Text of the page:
A federal judge in Washington has denied a motion for a new trial in the case against Charles Coughlin, the U.S. naval officer found guilty of submitting misleading and false medical information and other fraudulent documents to a Sept. 11 victims’ fund.
“As the Court finds that no error occurred, it is not necessary to reach the question of whether the defendant’s rights were substantially affected," wrote U.S. District Judge Royce Lamberth in an opinion issued Monday.
Coughlin requested a new trial on Sept. 26, arguing that his rights were “substantially affected” and citing double jeopardy, according his motion. This was after a jury found Coughlin guilty of filing a false, fictitious, and fraudulent claim and also of theft of government property.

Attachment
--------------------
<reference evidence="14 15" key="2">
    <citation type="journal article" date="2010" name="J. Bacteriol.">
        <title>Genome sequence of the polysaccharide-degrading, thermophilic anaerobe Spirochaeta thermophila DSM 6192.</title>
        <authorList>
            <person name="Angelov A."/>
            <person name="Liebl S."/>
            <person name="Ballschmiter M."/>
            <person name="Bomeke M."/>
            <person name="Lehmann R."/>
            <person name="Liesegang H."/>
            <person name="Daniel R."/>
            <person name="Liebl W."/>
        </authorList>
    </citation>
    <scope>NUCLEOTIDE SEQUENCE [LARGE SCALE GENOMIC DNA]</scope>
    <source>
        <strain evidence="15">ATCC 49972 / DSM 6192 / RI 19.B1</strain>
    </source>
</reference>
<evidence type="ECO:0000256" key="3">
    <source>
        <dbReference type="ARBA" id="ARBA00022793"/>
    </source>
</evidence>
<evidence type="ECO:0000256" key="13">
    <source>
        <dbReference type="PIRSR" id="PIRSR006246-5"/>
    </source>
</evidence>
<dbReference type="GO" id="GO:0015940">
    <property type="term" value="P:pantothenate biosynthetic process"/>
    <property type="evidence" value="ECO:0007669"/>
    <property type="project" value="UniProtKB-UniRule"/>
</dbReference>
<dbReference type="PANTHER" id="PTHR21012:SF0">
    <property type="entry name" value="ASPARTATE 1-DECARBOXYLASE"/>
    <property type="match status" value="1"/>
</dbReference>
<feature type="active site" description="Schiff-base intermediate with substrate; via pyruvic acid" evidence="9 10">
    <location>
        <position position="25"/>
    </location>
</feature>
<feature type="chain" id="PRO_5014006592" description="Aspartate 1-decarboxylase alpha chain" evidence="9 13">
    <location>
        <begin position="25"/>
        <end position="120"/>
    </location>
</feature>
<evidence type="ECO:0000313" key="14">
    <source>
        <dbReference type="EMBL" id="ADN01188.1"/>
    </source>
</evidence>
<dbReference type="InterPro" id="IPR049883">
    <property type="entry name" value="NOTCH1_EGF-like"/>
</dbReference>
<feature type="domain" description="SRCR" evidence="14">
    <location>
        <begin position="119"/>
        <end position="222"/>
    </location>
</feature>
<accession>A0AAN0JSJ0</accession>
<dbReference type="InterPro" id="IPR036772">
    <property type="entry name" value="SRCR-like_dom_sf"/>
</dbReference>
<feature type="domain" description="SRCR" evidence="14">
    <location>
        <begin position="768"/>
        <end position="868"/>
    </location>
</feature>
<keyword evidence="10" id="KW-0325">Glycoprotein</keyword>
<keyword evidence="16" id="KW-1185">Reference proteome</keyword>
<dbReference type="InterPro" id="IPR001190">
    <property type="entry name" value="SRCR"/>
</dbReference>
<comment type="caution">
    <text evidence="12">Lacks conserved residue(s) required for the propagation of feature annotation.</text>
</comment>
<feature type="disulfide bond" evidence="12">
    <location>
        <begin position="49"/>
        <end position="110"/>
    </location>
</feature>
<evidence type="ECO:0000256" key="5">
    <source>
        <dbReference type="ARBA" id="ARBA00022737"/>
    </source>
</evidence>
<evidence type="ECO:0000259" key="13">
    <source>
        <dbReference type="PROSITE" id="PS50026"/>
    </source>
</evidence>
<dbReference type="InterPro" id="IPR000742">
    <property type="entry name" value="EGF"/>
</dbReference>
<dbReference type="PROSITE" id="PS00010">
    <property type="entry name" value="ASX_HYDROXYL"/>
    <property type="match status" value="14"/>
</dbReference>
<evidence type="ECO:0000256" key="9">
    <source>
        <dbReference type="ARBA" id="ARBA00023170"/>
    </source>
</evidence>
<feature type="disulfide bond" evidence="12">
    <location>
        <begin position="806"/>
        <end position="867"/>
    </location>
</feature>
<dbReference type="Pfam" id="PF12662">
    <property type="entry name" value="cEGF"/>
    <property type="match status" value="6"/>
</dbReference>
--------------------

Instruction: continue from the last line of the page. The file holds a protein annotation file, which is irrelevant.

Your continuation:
Coughlin was originally charged in 2008 with five counts of mail fraud, one count of filing a false, fictitious, and fraudulent claim and one count of theft of government property. Coughlin was acquitted of three counts of mail fraud, but the jury was deadlocked with the remaining four charges.
According to the indictment, Coughlin worked at the Pentagon when the hijacked plane crashed into the building on Sept. 11. He was rewarded $331,034 from the Victim Compensation Fund after rejecting an earlier offer of $60,000.
One of Coughlin's attorneys, Amy Askew with Kramon & Graham in Baltimore, declined to immediately comment.